Cherokee-class fleet tug

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USS Cree (ATF-84) underway in 1970
Class overview
Operators:  United States Navy
Preceded by: Bagaduce-class fleet tug
Built: 1938-1943
Completed: 28
Lost: 3
General characteristics
Type: Fleet tug
Displacement: 1,235 long tons (1,255 t)
Length: 205 ft (62 m)
Beam: 38 ft 6 in (11.73 m)
Draft: 18 ft (5.5 m)
Propulsion: Diesel-electric, 1 shaft, 3,600 hp (2,685 kW) [1]
Speed: 16.5 knots (30.6 km/h; 19.0 mph)
Complement: 85+

The Cherokee class, originally known as the Navajo class, was a class of fleet tugs built for the United States Navy prior to the start of World War II.[2] They represented a radical departure from previous ocean-going tug designs, and were far more capable of extended open ocean travel than their predecessors. This was due in large part to their 205 feet (62 m) length, 38 feet (12 m) beam, and substantial fuel-carrying capacity. They were also the first large surface vessels in the US Navy to be equipped with diesel/electric drive.[2]

The first three vessels were constructed from 1938-1940, at the Staten Island Shipyard division of Bethlehem Steel Corp. Navajo and Seminole joined the Pacific fleet in 1940, and Cherokee to the Atlantic fleet. Navajo was en route to San Diego from Pearl Harbor on December 7th, 1941, and immediately reversed course once news broke of the attack. She became a critical element of salvage operations there, as did her sister ship Seminole, in the days following the attack.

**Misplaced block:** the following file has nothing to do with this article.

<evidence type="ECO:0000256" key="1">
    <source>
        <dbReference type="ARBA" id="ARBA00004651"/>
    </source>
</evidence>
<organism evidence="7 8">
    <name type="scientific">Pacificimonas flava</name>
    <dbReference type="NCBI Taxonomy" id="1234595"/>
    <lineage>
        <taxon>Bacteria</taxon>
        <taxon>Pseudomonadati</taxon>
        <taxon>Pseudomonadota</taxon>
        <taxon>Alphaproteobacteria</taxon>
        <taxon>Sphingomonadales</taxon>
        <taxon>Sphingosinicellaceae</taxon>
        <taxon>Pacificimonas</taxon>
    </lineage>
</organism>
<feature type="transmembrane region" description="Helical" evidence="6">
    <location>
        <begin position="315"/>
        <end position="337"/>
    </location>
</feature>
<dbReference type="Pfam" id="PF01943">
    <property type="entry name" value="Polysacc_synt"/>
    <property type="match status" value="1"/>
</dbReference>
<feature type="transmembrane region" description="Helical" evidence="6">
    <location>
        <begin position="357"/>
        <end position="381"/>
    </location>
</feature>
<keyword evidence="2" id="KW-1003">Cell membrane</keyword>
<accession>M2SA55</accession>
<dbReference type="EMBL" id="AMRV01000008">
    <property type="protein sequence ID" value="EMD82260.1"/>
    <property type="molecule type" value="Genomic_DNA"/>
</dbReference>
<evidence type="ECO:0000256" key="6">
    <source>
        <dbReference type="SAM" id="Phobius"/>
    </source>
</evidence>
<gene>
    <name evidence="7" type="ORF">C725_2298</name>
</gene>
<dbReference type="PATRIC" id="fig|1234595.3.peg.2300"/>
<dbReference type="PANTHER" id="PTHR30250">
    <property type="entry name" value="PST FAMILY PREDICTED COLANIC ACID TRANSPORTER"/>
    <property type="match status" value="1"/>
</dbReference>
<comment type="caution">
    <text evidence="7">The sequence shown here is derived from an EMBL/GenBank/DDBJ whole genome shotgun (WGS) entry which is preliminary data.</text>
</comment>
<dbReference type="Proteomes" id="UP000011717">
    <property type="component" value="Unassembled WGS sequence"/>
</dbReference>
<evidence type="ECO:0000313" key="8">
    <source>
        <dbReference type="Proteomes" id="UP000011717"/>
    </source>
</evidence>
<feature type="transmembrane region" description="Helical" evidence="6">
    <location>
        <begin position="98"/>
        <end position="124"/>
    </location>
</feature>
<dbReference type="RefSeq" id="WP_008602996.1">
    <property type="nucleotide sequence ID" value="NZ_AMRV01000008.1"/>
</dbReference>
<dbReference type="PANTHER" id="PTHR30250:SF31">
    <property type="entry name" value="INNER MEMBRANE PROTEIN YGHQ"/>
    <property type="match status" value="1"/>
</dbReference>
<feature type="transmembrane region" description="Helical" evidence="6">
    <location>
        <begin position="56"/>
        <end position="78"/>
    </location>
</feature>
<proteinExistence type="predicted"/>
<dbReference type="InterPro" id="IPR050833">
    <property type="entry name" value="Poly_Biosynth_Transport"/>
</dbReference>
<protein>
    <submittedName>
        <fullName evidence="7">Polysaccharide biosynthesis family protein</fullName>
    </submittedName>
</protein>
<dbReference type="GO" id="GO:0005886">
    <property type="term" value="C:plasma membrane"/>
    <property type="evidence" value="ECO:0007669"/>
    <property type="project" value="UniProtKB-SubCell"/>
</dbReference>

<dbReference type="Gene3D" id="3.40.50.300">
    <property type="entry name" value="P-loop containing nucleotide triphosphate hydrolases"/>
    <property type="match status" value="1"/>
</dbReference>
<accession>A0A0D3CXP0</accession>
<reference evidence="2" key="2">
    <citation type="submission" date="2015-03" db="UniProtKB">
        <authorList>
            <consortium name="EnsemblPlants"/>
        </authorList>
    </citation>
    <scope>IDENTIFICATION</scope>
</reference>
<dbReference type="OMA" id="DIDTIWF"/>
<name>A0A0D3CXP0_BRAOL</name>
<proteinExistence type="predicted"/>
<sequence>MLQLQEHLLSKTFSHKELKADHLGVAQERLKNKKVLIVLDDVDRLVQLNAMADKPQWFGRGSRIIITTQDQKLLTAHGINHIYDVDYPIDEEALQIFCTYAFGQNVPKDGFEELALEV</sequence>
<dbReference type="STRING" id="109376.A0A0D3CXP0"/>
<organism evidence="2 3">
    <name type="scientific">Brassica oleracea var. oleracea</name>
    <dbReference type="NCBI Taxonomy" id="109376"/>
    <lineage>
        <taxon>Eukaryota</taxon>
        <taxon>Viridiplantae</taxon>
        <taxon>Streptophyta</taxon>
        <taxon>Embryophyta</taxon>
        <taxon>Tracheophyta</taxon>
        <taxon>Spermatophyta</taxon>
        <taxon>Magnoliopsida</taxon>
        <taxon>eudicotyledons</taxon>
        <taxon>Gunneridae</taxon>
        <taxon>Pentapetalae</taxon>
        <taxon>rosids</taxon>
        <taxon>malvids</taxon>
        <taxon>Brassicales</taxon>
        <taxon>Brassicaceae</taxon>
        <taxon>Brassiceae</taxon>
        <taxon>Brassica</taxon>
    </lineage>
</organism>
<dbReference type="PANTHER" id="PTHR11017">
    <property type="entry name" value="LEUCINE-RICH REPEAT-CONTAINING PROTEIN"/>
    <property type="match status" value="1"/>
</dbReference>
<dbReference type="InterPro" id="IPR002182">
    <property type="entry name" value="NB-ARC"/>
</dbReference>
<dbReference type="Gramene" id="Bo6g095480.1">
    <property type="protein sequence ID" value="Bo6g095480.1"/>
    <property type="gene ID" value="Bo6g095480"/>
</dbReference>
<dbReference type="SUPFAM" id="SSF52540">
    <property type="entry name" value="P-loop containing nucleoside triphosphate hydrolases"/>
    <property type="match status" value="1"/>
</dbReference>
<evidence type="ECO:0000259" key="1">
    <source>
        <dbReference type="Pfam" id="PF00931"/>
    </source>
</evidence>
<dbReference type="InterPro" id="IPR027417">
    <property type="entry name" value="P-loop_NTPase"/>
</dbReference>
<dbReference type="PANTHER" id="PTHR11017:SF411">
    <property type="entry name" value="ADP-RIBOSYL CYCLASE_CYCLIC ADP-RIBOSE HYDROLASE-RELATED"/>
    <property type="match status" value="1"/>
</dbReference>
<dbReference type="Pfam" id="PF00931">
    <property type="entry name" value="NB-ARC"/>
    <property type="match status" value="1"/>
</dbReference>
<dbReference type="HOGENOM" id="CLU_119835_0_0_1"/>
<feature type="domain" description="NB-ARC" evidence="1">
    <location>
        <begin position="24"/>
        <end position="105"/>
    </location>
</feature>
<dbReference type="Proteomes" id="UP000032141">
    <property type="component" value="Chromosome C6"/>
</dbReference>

Following the loss of the first two ships of the class, Navajo and Seminole, the class was renamed from its original name of Navajo-class to Cherokee-class.[3]



This article incorporates text from the public domain Dictionary of American Naval Fighting Ships.

  1. "Huge Diesel Electric Tugs Attend Fleet At Sea" Popular Mechanics, December 1940
  2. 2.0 2.1 "Navajo class". Retrieved 22 July 2015.<templatestyles src="Module:Citation/CS1/styles.css"></templatestyles>
  3. Polmar, Norman. (2005) The Naval Institute Guide To The Ships And Aircraft Of The U.S. Fleet, 18th edition. Annapolis, MD: United States Naval Institute. ISBN 978-1591146858. p.282.